Interest Revenue

Interest in the lifeblood of the modern financial system. In most cases, we earn interest when we put our money in a savings account or a fixed deposit with a bank. 

Customers need to pay interest when they take any type of loan, like a personal loan, mortgage, or auto loan. On the other hand, we receive interest when we lend money or invest in an interest-bearing instrument - for, say, a corporate bond or simply save our money in a bank account. 

When we pay interest, we call it an interest expense. On the other hand, when when we earn interest, we call it interest revenue. 

So, what all incomes constitute interest revenue? How is interest revenue calculated? How do we record interest revenue, and why is it important? Or why is interest income considered revenue in the first place? 

Read on to get all answers to all these questions. 

What is interest revenue?

Interest revenue is the interest that an entity earns from the money it has lent or the investments it has made. 

So, what is interest in the first place? 

In the simplest words, interest is the cost of using money we do not own. We pay interest when we borrow cash from a bank or take a loan to purchase a house or a car, etc. Businesses pay interest on business loans or commercial real estate loans from banks or other financial institutions. 

We earn interest revenue when we have lent money to an entity or invested in an interest-bearing financial asset like a fixed deposit. 

Businesses also earn interest revenue primarily from the following sources:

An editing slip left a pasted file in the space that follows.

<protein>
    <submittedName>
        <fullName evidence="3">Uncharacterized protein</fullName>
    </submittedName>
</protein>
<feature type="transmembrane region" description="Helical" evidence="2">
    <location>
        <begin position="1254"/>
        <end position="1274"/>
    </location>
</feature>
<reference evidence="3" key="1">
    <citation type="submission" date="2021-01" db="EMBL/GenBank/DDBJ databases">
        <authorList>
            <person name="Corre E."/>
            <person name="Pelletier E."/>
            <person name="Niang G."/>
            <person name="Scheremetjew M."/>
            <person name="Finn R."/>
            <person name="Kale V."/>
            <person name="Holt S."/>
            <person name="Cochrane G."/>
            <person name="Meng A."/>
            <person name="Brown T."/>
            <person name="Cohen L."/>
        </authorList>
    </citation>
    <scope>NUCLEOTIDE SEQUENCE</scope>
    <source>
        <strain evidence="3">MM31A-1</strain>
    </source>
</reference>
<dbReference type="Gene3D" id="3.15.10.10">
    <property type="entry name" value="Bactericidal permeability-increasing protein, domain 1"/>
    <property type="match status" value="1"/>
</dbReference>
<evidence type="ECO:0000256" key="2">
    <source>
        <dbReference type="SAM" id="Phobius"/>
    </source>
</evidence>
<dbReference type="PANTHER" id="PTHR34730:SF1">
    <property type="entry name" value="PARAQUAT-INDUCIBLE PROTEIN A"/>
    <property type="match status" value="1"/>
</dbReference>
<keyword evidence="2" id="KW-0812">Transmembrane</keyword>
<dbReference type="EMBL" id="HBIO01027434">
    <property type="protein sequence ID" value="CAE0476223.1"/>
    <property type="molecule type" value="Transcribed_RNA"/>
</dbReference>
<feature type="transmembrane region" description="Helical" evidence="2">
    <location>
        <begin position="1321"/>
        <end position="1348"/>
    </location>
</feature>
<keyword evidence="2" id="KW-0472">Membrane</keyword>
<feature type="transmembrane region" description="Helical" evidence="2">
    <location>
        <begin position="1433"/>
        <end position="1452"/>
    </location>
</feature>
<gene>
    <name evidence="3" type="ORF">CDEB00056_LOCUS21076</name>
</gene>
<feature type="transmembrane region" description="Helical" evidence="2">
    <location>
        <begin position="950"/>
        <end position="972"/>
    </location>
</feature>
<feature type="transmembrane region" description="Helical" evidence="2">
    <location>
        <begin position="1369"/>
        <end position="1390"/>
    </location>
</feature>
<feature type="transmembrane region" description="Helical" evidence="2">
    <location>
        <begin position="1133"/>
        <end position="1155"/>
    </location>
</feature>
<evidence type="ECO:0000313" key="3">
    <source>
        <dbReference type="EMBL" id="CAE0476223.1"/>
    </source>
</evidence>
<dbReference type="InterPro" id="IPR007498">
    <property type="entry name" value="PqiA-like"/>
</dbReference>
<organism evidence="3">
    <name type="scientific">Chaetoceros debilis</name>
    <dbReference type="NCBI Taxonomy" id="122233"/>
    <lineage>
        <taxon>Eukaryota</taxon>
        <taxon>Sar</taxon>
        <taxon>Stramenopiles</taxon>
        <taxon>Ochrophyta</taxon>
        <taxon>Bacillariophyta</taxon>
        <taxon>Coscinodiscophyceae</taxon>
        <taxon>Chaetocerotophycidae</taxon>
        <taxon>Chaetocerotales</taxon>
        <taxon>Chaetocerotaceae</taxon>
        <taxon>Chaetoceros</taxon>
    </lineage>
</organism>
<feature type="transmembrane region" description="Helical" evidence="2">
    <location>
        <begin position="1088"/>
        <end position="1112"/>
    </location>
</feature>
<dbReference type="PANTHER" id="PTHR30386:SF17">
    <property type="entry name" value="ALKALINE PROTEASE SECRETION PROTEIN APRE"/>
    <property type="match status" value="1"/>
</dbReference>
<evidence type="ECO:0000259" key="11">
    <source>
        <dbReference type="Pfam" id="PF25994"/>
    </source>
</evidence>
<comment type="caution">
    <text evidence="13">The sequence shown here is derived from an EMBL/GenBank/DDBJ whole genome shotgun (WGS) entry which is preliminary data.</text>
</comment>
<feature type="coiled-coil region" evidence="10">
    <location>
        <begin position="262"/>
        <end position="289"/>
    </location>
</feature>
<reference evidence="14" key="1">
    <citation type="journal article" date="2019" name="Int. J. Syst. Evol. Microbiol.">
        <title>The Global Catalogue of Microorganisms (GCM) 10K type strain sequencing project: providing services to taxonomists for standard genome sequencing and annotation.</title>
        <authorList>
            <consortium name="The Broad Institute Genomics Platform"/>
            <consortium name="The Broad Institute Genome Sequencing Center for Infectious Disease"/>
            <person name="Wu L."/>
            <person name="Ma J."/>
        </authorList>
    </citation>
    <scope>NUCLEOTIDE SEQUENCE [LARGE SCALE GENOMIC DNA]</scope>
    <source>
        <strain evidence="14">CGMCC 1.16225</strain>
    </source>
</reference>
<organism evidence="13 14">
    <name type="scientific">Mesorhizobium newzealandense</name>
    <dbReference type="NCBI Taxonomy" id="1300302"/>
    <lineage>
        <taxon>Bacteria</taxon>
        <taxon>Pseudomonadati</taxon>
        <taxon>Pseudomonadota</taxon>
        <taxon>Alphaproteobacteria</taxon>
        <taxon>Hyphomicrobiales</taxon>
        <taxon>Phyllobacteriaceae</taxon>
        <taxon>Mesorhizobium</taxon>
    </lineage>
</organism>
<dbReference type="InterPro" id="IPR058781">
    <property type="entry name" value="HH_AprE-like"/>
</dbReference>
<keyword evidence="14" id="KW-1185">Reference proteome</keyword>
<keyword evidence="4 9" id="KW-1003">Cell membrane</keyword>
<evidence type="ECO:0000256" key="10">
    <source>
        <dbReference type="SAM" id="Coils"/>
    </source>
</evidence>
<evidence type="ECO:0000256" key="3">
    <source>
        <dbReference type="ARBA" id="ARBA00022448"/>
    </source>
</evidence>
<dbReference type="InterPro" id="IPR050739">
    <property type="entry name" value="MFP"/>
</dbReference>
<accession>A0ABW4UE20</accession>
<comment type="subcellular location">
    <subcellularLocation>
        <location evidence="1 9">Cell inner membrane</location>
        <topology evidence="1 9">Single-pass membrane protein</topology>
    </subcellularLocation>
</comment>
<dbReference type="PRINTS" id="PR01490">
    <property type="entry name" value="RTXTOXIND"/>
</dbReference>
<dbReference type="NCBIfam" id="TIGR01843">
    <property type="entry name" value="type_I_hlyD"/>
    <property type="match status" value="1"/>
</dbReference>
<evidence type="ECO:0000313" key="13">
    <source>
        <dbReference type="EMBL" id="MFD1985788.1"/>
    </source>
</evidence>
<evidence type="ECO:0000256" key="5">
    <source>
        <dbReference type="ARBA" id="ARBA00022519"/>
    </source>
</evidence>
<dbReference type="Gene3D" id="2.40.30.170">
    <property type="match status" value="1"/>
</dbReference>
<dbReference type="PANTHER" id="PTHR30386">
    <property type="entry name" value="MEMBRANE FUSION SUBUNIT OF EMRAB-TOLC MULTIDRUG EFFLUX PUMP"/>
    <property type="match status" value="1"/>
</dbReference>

• The loans it has extended to other individuals or entities
  • Investing in interest-earning financial assets like bonds, certificates of deposits, or a marketable security
  • Depositing money within a savings bank account 

Now, another important question is why interest income is treated as revenue.

Revenue is any income earned by a company in the normal course of its business. Therefore, the source of business revenue can be multiple. A company can earn interest income in due course of its business. Thus, interest income can be rightfully treated as business revenue. 

We can know about the interest revenue earned by a company in a given period by looking at the income statement. 

What is an example of interest revenue?

Interest revenue is a common source of income for most companies. 

Let’s take an example to understand it. 

Suppose ABC Ltd. is an automobile company with a substantial cash surplus. The company has invested $100,000 in an interest-bearing financial asset, for, say, a certificate of deposits that pays an annual interest rate of 5%. So, after one year, ABC Ltd. would earn $5,000 as interest income.